usually understood

References in classic literature ?
Mr Sparkler, in absence of mind--perhaps in a more literal absence of mind than is usually understood by the phrase--had smelt so hard at a sprig in his hand as to be on the verge of the offence in question.
'Really,' said Nicholas, after a moment's reflection, 'I am not able, at this instant, to recapitulate any other duty of a secretary, beyond the general one of making himself as agreeable and useful to his employer as he can, consistently with his own respectability, and without overstepping that line of duties which he undertakes to perform, and which the designation of his office is usually understood to imply.'
While RCE is usually understood as Remote Code Execution, here, it stands for Remote Command Execution and as its nature implies, the new vulnerability enables a local or remote attacker to run commands on the Exim server as admin.
This is usually understood to mean compliant with NPPF policies, which this plan, by the Inspector's own admission, isn't!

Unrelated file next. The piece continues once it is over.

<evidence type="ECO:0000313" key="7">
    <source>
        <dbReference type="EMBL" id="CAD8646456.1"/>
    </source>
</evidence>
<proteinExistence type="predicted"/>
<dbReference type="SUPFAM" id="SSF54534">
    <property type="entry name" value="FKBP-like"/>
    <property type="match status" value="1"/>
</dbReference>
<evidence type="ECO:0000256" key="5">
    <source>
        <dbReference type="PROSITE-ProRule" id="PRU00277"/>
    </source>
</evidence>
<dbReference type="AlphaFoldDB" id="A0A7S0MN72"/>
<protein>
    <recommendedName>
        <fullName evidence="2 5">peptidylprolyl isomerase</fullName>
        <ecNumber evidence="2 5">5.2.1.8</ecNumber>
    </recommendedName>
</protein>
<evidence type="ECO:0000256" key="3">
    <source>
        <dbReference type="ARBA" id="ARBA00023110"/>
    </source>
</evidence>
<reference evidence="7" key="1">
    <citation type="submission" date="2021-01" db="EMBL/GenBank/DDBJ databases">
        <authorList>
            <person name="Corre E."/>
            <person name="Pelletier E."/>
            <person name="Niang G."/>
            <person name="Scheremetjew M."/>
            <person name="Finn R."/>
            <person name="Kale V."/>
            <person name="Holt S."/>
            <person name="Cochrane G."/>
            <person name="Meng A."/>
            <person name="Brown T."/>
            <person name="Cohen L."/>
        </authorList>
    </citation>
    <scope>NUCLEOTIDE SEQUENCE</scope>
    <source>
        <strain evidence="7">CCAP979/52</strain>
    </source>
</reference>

It would be worthwhile clarifying that Rannikot is not a fort as is usually understood, and simply denotes the outer fortification wall that has numerous circular bastions serving as watchtowers.
This action is usually understood as the consequence of the perception of pain.
Roosevelt was read at the convention, stating that "collective bargaining, as usually understood, cannot be transplanted into the public service."<br />However, delegates at the convention also rejected a proposed amendment that would have excluded public employees from section 29.
Future scholars may now further assess the way in which Petrarchism, usually understood as the set of tropes that finally provided early modern women writers with a means to affirm themselves on the cultural scene, represented instead both an advantage and an obstacle for the educated women of the Renaissance.
The CPEC is usually understood solely in terms of transportation infrastructure, developing the Chinese controlled port at Gwadar and linking it to China via rail and road.
Recorded from at least the early 19th century, it is usually understood to be a reference to Robert Peel, the Home Secretary who founded the Metropolitan Police in 1829.
Hard Brexit is usually understood to mean the position taken by the Government before the election, and by some of the more hardline Leave campaigners.
At least two security experts have agreed with the police assessment that the attack could not be considered a terroristic attack, as that term is usually understood, primarily because the available evidence shows that the gunman was not shooting directly at people when he had the opportunity to do so.